Saturday, September 4, 2010

Shooting Stars

As evening approached, I took my boys to our community pool for a night swim. When we got there, my boys dived in, splashing around with big smiles on their faces. With the exception of my oldest, who felt overwhelmed by the other swimmers and immediately wanted to go home after about 3 minutes. I knew that there was no crowd and the pool was big enough for the few families that were there, but I’ve also come to realize that I can’t always make things better for him. So we called Dad to come and pick him up from the pool.

After he left, I felt very sad for him, he couldn’t even enjoy a simple swim at the pool, but I was also proud that he was aware of his limitations and took steps to help himself before he became overwhelmed and lashed out at someone.

I think my middle child was also feeling sadness for his older brother.

A moment later we both witnessed a bright shooting star that traveled across the sky above us. Then my middle child came up to me and said, “Hey Mom, I just saw a shooting star and instead of wishing for a cool toy, I made a wish that my brother would get better someday.”

I was touched by this moment, it reminded me that there’s so much love in our family and no matter what challenges we face, we face them together.


  1. Gosh dang it... you made me cry! What a sweet thing for younger brother to say!!!

  2. So very sweet. Thank goodness for moments like these. :)

  3. Mama, has he been evaluated for being on the Autism spectrum as well as bp? A lot of the symptoms you describe sound like Autism spectrum issues to me.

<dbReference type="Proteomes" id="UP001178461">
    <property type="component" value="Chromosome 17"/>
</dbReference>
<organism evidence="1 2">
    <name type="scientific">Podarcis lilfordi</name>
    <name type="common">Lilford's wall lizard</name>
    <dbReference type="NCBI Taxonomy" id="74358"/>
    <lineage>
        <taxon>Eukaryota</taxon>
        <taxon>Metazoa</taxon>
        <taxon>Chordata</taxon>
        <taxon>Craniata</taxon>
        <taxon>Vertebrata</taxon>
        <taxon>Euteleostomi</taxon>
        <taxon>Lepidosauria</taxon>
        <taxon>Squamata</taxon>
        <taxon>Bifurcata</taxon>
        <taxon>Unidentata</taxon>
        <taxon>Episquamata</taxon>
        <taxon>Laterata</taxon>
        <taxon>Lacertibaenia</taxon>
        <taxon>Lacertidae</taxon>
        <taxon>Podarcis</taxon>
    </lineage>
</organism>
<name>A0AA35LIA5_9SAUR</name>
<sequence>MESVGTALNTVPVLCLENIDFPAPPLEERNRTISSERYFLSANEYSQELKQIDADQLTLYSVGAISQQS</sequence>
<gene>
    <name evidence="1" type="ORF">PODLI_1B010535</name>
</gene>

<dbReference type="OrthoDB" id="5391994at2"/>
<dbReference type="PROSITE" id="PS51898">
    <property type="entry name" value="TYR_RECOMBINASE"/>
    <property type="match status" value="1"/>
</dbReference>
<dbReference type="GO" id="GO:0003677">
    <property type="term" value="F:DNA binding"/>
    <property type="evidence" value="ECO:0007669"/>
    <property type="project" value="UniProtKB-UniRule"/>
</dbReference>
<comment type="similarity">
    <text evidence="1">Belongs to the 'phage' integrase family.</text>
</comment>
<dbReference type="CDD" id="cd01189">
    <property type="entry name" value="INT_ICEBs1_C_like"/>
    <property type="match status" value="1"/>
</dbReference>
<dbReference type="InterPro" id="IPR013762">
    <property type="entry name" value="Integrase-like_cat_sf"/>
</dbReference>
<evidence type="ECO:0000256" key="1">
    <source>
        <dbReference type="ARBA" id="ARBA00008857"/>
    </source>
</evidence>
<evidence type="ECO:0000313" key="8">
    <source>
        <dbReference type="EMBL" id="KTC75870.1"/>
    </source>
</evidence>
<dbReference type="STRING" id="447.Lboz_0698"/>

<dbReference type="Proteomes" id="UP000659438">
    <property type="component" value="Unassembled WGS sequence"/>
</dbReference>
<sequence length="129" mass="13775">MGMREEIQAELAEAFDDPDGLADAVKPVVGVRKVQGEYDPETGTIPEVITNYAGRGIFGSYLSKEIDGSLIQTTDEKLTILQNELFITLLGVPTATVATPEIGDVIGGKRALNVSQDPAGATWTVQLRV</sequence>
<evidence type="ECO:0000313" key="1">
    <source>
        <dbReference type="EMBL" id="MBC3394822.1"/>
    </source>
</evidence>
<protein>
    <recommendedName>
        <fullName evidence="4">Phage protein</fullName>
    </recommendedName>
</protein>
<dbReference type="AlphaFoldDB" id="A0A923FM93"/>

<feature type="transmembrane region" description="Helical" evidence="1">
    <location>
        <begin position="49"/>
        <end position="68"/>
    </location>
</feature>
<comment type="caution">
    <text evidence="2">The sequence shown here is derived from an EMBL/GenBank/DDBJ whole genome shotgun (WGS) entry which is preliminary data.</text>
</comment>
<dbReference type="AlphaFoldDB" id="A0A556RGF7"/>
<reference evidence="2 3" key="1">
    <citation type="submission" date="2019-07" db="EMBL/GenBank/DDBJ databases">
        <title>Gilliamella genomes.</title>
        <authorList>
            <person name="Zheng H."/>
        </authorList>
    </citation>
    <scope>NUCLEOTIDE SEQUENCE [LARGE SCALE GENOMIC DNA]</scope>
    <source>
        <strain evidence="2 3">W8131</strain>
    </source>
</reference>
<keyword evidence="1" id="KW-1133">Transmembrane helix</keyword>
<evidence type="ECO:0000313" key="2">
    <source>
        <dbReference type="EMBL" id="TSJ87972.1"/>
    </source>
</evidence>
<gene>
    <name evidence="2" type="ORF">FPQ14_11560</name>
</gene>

4. Good question Meg. No he hasn't been tested, but we haven't seen enough similarities with this illness. I happen to babysit an autistic (aspergers) child. Even though both kids can rage, it is very different. Also, my son has the ability to hold it together while in public for the most part, where the boy I watch can't in any situation.

    My son also doesn't have the stereotypy behavior (flapping with hands, making sounds etc.), issues with language and eye contact, ritualistic behavior. If you met my son, you wouldn't know there was a problem, but if you met the child I babysit, you would know that he had a problem just by his social behavior. But I can say both kids have sensory issues. I think most of my son's social challenges come from his anxieties.

    I do think that there are a lot of the same behaviors seen in many different types of illness associated with the brain, I think that’s why it's so hard to get a diagnosis.

    Was is hard for you to get a diagnosis for your child? Have you always known what it was?

  5. There is a lot of love in your family. Your middle child is so precious. Give them all a kiss from me.
    Love you,